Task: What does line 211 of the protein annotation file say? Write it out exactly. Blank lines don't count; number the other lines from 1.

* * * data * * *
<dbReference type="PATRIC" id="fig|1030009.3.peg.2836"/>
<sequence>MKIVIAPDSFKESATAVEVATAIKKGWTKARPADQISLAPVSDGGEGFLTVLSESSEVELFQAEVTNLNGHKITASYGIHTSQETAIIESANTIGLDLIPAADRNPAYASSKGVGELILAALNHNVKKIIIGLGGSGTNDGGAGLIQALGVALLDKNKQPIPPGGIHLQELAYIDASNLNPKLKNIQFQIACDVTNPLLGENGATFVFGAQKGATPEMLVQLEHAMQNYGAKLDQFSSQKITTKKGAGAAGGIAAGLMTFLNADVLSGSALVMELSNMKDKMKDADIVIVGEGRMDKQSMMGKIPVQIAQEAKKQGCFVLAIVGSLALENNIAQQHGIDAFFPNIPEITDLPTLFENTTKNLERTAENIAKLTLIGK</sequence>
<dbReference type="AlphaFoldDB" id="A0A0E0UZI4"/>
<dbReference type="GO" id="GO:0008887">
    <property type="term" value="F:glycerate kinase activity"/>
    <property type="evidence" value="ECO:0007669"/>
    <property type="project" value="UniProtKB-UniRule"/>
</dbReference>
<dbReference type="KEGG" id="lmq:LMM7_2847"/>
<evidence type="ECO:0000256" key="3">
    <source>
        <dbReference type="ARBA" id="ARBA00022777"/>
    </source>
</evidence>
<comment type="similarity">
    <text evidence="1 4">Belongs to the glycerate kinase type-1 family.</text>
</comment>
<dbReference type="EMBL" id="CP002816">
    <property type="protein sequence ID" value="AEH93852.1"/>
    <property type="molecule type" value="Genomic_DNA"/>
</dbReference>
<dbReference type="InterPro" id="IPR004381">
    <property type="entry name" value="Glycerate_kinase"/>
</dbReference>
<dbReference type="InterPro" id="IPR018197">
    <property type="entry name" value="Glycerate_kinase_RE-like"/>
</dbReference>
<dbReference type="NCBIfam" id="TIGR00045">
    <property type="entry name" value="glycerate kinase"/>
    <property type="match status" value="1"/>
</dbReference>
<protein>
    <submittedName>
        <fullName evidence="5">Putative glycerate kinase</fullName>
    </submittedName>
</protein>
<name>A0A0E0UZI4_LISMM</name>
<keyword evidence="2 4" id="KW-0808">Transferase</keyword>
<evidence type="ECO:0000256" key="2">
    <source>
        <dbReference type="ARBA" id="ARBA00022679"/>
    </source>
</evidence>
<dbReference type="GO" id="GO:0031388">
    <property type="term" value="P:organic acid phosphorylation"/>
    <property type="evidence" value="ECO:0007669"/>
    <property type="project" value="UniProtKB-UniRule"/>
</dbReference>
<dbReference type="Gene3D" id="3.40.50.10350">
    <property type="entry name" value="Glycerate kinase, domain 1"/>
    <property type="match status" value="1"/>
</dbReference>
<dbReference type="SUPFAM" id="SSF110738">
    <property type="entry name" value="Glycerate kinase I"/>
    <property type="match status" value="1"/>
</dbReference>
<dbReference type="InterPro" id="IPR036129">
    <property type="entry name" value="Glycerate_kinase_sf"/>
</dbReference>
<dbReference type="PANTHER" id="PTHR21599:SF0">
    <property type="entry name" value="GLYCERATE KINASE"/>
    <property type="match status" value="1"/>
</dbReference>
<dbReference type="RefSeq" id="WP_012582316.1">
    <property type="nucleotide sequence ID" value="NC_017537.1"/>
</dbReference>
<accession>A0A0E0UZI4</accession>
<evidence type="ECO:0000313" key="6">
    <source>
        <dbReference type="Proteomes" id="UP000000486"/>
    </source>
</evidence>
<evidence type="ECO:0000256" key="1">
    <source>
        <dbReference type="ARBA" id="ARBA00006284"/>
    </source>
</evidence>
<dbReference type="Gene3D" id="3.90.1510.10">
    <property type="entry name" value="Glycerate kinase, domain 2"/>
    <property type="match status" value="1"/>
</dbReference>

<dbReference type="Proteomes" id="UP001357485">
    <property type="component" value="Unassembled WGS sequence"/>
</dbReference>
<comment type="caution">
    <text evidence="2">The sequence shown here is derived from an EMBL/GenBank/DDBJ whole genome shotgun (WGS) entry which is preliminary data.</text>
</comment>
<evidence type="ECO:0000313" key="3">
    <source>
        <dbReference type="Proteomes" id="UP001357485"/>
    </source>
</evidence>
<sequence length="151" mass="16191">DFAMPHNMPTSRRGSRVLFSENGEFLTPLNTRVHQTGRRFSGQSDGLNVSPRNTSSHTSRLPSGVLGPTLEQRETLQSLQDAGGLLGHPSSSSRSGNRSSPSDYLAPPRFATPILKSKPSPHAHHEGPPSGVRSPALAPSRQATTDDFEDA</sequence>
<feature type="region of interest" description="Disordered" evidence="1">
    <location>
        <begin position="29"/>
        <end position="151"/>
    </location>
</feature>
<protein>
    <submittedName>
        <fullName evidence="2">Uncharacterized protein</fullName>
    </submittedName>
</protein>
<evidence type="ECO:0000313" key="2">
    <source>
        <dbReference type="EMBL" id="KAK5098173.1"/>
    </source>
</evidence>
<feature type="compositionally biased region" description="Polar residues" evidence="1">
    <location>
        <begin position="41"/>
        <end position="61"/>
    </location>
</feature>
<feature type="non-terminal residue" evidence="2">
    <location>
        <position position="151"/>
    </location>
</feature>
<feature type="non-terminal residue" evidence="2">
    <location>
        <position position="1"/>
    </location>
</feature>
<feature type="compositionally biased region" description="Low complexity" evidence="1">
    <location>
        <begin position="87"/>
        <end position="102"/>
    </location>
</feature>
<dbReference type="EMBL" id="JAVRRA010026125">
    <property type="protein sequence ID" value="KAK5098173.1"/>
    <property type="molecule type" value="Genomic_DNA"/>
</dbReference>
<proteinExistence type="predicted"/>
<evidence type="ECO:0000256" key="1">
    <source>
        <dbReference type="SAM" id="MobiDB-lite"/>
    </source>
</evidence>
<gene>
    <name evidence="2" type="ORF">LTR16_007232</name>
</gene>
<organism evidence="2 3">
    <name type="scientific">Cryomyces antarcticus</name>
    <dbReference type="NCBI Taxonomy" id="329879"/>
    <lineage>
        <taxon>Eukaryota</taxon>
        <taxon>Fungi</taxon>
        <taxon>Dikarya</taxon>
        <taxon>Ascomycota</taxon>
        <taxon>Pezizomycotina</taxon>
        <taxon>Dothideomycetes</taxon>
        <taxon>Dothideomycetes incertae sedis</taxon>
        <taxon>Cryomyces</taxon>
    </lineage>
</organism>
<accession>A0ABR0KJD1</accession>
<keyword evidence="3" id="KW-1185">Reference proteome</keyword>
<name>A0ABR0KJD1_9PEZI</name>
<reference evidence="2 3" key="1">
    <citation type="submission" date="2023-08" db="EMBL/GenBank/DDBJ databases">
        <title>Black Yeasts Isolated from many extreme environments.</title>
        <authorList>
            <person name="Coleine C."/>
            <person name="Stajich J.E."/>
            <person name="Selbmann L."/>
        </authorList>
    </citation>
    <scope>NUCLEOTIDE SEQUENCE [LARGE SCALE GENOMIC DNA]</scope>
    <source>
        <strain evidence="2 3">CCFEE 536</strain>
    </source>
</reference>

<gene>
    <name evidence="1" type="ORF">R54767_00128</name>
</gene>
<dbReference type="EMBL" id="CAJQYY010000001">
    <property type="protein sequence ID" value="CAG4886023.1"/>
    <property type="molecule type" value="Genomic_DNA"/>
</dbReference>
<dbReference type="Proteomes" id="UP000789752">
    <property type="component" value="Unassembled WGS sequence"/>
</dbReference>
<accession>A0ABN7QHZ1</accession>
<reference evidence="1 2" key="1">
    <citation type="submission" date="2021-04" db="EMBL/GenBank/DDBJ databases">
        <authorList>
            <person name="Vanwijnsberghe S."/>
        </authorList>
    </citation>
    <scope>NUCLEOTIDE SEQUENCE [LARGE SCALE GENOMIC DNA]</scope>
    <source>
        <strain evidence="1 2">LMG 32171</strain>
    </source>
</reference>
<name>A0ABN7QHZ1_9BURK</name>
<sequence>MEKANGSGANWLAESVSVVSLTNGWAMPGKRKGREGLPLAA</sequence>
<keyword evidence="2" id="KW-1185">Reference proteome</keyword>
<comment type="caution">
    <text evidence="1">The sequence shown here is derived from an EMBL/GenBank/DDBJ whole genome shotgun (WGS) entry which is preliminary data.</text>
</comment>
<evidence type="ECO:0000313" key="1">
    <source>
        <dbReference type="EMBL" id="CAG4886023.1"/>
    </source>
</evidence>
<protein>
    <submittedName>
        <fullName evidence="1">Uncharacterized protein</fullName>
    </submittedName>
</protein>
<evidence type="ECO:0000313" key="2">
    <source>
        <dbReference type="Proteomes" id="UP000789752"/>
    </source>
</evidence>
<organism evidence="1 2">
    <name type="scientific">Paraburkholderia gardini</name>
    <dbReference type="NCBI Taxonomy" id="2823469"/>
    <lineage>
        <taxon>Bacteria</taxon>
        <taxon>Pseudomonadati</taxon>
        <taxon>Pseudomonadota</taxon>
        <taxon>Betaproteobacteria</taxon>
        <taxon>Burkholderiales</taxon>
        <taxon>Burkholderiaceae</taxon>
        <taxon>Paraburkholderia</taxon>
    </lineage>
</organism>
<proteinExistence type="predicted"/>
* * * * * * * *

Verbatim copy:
        <fullName evidence="1">Uncharacterized protein</fullName>